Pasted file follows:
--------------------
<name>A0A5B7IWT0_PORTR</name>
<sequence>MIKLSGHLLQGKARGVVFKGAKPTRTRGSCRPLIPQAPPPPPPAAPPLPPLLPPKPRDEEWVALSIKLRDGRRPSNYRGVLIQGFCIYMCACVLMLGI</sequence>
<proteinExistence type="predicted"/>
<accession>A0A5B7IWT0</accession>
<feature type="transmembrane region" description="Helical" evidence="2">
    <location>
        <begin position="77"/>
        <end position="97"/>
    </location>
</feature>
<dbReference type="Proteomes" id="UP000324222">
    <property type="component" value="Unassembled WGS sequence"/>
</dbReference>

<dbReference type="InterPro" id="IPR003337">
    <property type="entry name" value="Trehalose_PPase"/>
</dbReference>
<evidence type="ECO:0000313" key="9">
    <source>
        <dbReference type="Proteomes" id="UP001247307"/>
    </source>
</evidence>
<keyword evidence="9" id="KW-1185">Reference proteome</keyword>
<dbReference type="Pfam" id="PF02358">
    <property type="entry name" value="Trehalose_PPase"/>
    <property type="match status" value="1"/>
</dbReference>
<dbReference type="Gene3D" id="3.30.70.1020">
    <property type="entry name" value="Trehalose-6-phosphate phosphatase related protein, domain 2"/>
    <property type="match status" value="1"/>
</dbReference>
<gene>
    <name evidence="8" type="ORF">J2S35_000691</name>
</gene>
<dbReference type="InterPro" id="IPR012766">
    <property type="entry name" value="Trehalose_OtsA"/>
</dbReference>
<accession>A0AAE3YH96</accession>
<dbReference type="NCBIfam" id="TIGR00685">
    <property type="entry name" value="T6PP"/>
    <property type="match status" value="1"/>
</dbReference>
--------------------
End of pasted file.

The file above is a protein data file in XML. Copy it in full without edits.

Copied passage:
<name>A0A5B7IWT0_PORTR</name>
<sequence>MIKLSGHLLQGKARGVVFKGAKPTRTRGSCRPLIPQAPPPPPPAAPPLPPLLPPKPRDEEWVALSIKLRDGRRPSNYRGVLIQGFCIYMCACVLMLGI</sequence>
<proteinExistence type="predicted"/>
<accession>A0A5B7IWT0</accession>
<feature type="transmembrane region" description="Helical" evidence="2">
    <location>
        <begin position="77"/>
        <end position="97"/>
    </location>
</feature>
<dbReference type="Proteomes" id="UP000324222">
    <property type="component" value="Unassembled WGS sequence"/>
</dbReference>

<dbReference type="InterPro" id="IPR003337">
    <property type="entry name" value="Trehalose_PPase"/>
</dbReference>
<evidence type="ECO:0000313" key="9">
    <source>
        <dbReference type="Proteomes" id="UP001247307"/>
    </source>
</evidence>
<keyword evidence="9" id="KW-1185">Reference proteome</keyword>
<dbReference type="Pfam" id="PF02358">
    <property type="entry name" value="Trehalose_PPase"/>
    <property type="match status" value="1"/>
</dbReference>
<dbReference type="Gene3D" id="3.30.70.1020">
    <property type="entry name" value="Trehalose-6-phosphate phosphatase related protein, domain 2"/>
    <property type="match status" value="1"/>
</dbReference>
<gene>
    <name evidence="8" type="ORF">J2S35_000691</name>
</gene>
<dbReference type="InterPro" id="IPR012766">
    <property type="entry name" value="Trehalose_OtsA"/>
</dbReference>
<accession>A0AAE3YH96</accession>
<dbReference type="NCBIfam" id="TIGR00685">
    <property type="entry name" value="T6PP"/>
    <property type="match status" value="1"/>
</dbReference>